The landscape of Fife is a major asset and as such is highly valued and requires to be maintained to the highest possible standards to enhance the overall visual impression of our green spaces. The areas maintained by the council have to be kept to a standard that reflects the priorities of our local communities and the resources available. Working positively with a range of partners we will endeavour to support a network of community activity that reflects the aspirations of Service providers and users.
The core services of the Grounds Maintenance Service include:
Grass is cut to an acceptable level of appearance at agreed programmed intervals between 10-14 days per cycle during the period April - October. It is expected that an acceptable level of grass clippings will be dispersed during the grass cutting operation. (This will be influenced by the weather conditions and type of ride on grass cutting machinery in operation). As much as is practically possible grass arisings will be removed from any hardstanding areas. Edges will be cut a maximum of 3 times throughout the season.
Obstacles within grass areas, where required, are programmed to be cut a maximum of three occasions during the period April - October. Spraying obstacles may be an alternative to cutting grass.
Areas planted with bulbs shall be allowed to flower and naturally die back prior to any cutting operations.
Where practical litter will be removed and disposed prior to the commencement of any grass cutting operations.
High amenity grass is cut more frequently, at intervals between 7-10 days per cycle during the period April - October. Edges and obstacles within high amenity grass areas are also cut with hand operated machinery a maximum of six occasions during the grass cutting season.
All grass arisings are removed immediately after cutting operations. Leaf removal is undertaken where heavy leaf fall is detrimental to grass condition.
Grassland meadow areas are left to develop naturally throughout the growing season April - September. A single cut and lift of all meadow areas is undertaken between September and October. Grass arisings where appropriate are removed from site and disposed. Any grass pathways are cut evenly and to an acceptable level of appearance at intervals between 10-14 days per cycle during the period April to October.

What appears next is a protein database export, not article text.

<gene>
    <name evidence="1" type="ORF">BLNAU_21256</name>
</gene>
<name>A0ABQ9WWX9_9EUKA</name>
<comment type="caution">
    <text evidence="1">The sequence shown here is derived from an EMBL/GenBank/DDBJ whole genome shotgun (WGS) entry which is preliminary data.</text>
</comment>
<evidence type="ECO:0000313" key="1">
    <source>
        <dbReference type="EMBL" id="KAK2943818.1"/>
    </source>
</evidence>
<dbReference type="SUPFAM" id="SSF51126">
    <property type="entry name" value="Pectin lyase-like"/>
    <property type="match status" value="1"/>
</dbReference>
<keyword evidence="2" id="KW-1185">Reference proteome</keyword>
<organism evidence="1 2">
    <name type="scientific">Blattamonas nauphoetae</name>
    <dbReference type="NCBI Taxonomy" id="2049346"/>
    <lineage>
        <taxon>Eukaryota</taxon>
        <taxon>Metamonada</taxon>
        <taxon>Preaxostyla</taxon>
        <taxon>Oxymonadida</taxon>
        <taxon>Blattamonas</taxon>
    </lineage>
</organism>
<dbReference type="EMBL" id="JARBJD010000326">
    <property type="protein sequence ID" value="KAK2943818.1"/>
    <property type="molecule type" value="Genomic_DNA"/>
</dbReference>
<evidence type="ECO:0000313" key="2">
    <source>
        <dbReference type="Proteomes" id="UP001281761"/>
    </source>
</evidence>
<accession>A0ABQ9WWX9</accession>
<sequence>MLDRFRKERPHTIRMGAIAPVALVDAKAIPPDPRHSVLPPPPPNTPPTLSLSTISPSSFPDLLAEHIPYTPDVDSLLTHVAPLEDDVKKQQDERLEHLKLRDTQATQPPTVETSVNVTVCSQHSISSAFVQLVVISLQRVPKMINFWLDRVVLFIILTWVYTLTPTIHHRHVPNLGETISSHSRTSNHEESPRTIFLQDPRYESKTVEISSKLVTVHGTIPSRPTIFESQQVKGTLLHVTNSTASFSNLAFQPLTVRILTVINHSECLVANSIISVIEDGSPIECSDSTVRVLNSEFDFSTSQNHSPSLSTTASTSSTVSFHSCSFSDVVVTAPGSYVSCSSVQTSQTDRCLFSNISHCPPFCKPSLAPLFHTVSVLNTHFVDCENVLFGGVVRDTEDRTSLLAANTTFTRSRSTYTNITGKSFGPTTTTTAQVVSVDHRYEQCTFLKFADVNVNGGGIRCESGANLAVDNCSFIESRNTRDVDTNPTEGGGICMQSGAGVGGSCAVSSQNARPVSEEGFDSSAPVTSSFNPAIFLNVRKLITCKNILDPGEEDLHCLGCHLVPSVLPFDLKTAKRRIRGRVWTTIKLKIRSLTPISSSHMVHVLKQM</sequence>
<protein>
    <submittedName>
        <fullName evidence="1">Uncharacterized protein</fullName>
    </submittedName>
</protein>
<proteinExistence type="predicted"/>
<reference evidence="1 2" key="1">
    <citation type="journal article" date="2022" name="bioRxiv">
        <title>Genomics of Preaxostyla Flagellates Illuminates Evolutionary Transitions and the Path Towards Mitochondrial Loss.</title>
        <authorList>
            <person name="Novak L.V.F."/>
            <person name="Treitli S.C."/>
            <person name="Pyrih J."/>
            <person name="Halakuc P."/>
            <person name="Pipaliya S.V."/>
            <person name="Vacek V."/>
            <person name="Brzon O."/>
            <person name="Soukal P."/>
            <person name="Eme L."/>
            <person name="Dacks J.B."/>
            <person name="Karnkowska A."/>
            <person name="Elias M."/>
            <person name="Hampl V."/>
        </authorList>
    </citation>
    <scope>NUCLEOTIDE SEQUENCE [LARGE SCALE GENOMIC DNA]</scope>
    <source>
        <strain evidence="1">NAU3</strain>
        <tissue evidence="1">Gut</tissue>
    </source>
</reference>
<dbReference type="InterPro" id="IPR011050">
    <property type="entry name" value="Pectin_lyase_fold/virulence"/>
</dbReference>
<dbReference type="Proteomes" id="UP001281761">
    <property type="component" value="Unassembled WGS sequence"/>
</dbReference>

Grass bankings and rough-cut areas are cut twice per year with appropriate mechanical grass cutting machinery during the period June to February. Areas planted with bulbs are allowed to flower and naturally die back prior to any cutting operations. All grass arisings in these areas are left in situ.Back To Top
Fife Council does not provide a service for private garden care. Housing tenants may apply to join the Housing Services Garden Care Scheme, subject to eligibility criteria. Further information can be found on our Garden Care Scheme page.Back To Top
Hedges have new growth cut back to original size and shape of hedge line during the period July to November.
All arisings are removed from location and disposed of. Fast growing hedges including Privet and Hawthorn have a second hedge prune programmed during the season.Back To Top
Shrubs beds are kept tidy and free of weeds to an acceptable standard. Shrubs are pruned once annually by mechanical means during the period November to March. Weeds are maintained by the use of a herbicide regime and the use of mulch material. Shrub beds receive a single clean out of all detritus and litter during the period November to March. Litter is programmed to be removed on two additional occasions throughout the year.
Wherever possible shrubs are pruned in a way that encourages lateral growth. The removal of dead or dying shrubs is undertaken on one occasion per year during the period November to March.Back To Top
Rose beds are kept tidy and free of weeds to an acceptable standard. Roses are pruned once in Spring, in accordance with best horticultural practice. A second prune is undertaken between October and February. Weeds are removed by hand or by a herbicide regime. The use of a mulch is used as a weed suppressant wherever possible.Back To Top
Herbaceous beds shall be kept to an acceptable standard, throughout April - Oct.